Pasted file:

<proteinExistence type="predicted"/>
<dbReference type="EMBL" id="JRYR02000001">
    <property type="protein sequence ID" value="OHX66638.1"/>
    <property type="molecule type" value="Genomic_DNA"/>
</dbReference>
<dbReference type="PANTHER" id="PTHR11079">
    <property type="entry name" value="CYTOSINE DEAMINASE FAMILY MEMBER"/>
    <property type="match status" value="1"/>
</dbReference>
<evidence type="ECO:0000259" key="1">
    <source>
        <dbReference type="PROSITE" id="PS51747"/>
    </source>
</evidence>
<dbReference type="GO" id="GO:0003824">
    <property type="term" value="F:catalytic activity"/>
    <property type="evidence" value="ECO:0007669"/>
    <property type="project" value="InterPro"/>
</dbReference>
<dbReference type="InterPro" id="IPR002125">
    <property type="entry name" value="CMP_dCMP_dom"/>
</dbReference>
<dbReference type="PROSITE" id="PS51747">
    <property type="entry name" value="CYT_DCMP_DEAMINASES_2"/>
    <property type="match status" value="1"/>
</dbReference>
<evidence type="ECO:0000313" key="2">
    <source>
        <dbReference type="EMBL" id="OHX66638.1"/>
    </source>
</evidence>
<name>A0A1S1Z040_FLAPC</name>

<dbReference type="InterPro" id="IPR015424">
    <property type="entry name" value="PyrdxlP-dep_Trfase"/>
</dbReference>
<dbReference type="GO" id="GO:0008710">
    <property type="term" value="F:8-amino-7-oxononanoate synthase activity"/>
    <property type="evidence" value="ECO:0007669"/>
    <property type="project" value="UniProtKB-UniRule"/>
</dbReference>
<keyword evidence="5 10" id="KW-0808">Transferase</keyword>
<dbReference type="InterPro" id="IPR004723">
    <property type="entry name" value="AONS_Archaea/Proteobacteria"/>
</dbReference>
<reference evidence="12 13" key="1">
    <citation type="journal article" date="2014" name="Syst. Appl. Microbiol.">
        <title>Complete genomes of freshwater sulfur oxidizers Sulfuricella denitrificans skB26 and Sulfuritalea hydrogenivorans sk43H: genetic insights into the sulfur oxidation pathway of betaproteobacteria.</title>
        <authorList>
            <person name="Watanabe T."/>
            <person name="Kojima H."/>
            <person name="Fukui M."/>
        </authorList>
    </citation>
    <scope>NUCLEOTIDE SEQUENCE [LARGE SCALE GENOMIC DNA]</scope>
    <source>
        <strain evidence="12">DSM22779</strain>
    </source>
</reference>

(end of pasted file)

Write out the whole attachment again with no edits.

<proteinExistence type="predicted"/>
<dbReference type="EMBL" id="JRYR02000001">
    <property type="protein sequence ID" value="OHX66638.1"/>
    <property type="molecule type" value="Genomic_DNA"/>
</dbReference>
<dbReference type="PANTHER" id="PTHR11079">
    <property type="entry name" value="CYTOSINE DEAMINASE FAMILY MEMBER"/>
    <property type="match status" value="1"/>
</dbReference>
<evidence type="ECO:0000259" key="1">
    <source>
        <dbReference type="PROSITE" id="PS51747"/>
    </source>
</evidence>
<dbReference type="GO" id="GO:0003824">
    <property type="term" value="F:catalytic activity"/>
    <property type="evidence" value="ECO:0007669"/>
    <property type="project" value="InterPro"/>
</dbReference>
<dbReference type="InterPro" id="IPR002125">
    <property type="entry name" value="CMP_dCMP_dom"/>
</dbReference>
<dbReference type="PROSITE" id="PS51747">
    <property type="entry name" value="CYT_DCMP_DEAMINASES_2"/>
    <property type="match status" value="1"/>
</dbReference>
<evidence type="ECO:0000313" key="2">
    <source>
        <dbReference type="EMBL" id="OHX66638.1"/>
    </source>
</evidence>
<name>A0A1S1Z040_FLAPC</name>

<dbReference type="InterPro" id="IPR015424">
    <property type="entry name" value="PyrdxlP-dep_Trfase"/>
</dbReference>
<dbReference type="GO" id="GO:0008710">
    <property type="term" value="F:8-amino-7-oxononanoate synthase activity"/>
    <property type="evidence" value="ECO:0007669"/>
    <property type="project" value="UniProtKB-UniRule"/>
</dbReference>
<keyword evidence="5 10" id="KW-0808">Transferase</keyword>
<dbReference type="InterPro" id="IPR004723">
    <property type="entry name" value="AONS_Archaea/Proteobacteria"/>
</dbReference>
<reference evidence="12 13" key="1">
    <citation type="journal article" date="2014" name="Syst. Appl. Microbiol.">
        <title>Complete genomes of freshwater sulfur oxidizers Sulfuricella denitrificans skB26 and Sulfuritalea hydrogenivorans sk43H: genetic insights into the sulfur oxidation pathway of betaproteobacteria.</title>
        <authorList>
            <person name="Watanabe T."/>
            <person name="Kojima H."/>
            <person name="Fukui M."/>
        </authorList>
    </citation>
    <scope>NUCLEOTIDE SEQUENCE [LARGE SCALE GENOMIC DNA]</scope>
    <source>
        <strain evidence="12">DSM22779</strain>
    </source>
</reference>